New In Chess 2010/3 - The World's Premier Chess Magazine by The NIC Editorial team
Publisher: New In Chess, 2010
Vasily Smyslov 1921-2010
On March 27, three days after his 89th birthday, Vasily Smyslov, the seventh World Champion, died in Moscow. In a first reaction Vladimir Kramnik said: ‘Smyslov was no less a player than Tal or Petrosian. Even no less, I would say, than Fischer. Fischer was a brighter star, but Smyslov shone much longer. In my opinion he is the best player for young kids to study. His games are so clean and clear.’
Death, Where Is Thy Sting?
In a highly personal tribute, Genna Sosonko remembers his many walks and long, long conversations with Vasily Vasilievich Smyslov. ‘When I associated closely with him at a tournament in Brazil in 1977, he was 56, and it didn’t occur to me that I would write about him one day – we just felt like kindred spirits.’
‘Hungry and shivering from the cold, the cat wandered into the Smyslovs’ dacha in the winter of 2004-05. It stayed there and became the darling of the seventh world championship and his spouse.’ A little tale by Oleg Pervakov, the editor of Vasily Smyslov’s collected studies.
Ten Full-Blooded Games
He had not come to win. His aim was to enjoy himself, to gauge his current form in view of the upcoming world championship match, to try some new openings. And to play ten full-blooded games. Well, full-blooded they certainly were. Veselin Topalov’s play was far from impeccable and more than once his fate hung by a thread, but after he had ground down Boris Gelfand in a breathtaking last-round effort the consensus was that a great fighter had deservedly won his first Linares trophy and the €75,000 winner’s cheque.
Carlsen and Ivanchuk Steal the Show
The 19th Amber Blindfold and Rapid tournament in Nice started with a bang when on the opening day Vasily Ivanchuk, the winner of the very first Amber tournament back in 1992, defeated this year’s top-seed Magnus Carlsen 2-0. Who could have expected at this point that these two players would be locked in a captivating race that would remain exciting till the very last moment?
A Glorious Past Comes to Life Again
After some difficult years following the break-up of Yugoslavia, the countries that were born out of the former republic are showing renewed interest in the organization of large-scale chess events. Croatia continued the trend with the European Individual Championships.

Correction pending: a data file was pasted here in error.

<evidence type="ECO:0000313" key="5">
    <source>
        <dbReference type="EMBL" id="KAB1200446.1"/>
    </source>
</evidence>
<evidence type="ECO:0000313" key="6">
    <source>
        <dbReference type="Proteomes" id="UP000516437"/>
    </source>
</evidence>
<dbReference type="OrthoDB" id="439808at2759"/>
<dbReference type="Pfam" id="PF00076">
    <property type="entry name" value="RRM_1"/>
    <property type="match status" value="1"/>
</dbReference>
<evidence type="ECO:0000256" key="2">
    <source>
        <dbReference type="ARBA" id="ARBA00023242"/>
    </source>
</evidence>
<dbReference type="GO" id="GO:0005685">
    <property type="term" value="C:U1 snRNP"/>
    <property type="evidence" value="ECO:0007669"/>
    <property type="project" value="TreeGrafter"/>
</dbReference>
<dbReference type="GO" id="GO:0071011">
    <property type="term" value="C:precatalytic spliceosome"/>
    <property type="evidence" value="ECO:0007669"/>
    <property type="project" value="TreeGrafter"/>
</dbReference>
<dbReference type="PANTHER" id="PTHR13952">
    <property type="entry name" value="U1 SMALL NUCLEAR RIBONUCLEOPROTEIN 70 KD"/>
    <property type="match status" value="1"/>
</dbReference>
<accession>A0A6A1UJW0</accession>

Mom’s the Word
Pia Cramling shares her impressions of her second European championship. In the process the mother of a seven-year-old daughter reveals the secret of the final standings in the women’s tournament.
Among the Sturdy Dutch
In his previous article about the Big Lasker Book Hans Ree was so carried away by the many aspects of Lasker’s life that he neglected the great champion’s chess career. This time there is more about chess, mainly played on Dutch soil.
You Are What You Click
Find out which chess sites Jonathan Rowson visits when he is not reading a book.
Refinement and Accuracy
Jan Timman delves into Vasily Smyslov’s special qualities as a player and a study composer.
A Giant among Giants
Garry Kasparov pays tribute to a great predecessor. ‘The chessplayer/singer Smyslov could hear music in the game, his beloved harmony, that no one else could hear.’
Any idea what music Lev Alburt likes to listen to?
Did they play your opening?
In this issue games with the following openings were annotated by world class players:
Ivanchuk-Carlsen, by Ivanchuk
Timofeev-Mamedov, by Timofeev
Smeets-Grischuk, by Grischuk
Nepomniachtchi-Jobava, by Nepomniachtchi
Ivanchuk-Gelfand, by Nunn
Topalov-Gelfand, by Smeets
Topalov-Gashimov, by Topalov
Cramling-Stefanova, by Cramling
Svidler-Grischuk, by Nunn
Carlsen-Grischuk, by Nunn
Kramnik-Grischuk, by Kramnik
Jobava-Almasi, by Jobava
Nisipeanu-Pelletier, by Pelletier
Grischuk-Topalov, by Grischuk
Pashikian-Popilski, by Pelletier
Aronian-Carlsen, by Carlsen
Aronian-Topalov, by Aronian
Smyslov-Filip, by Timman
Gerasimov-Smyslov, by Timman
Smyslov-Bobotsov, by Timman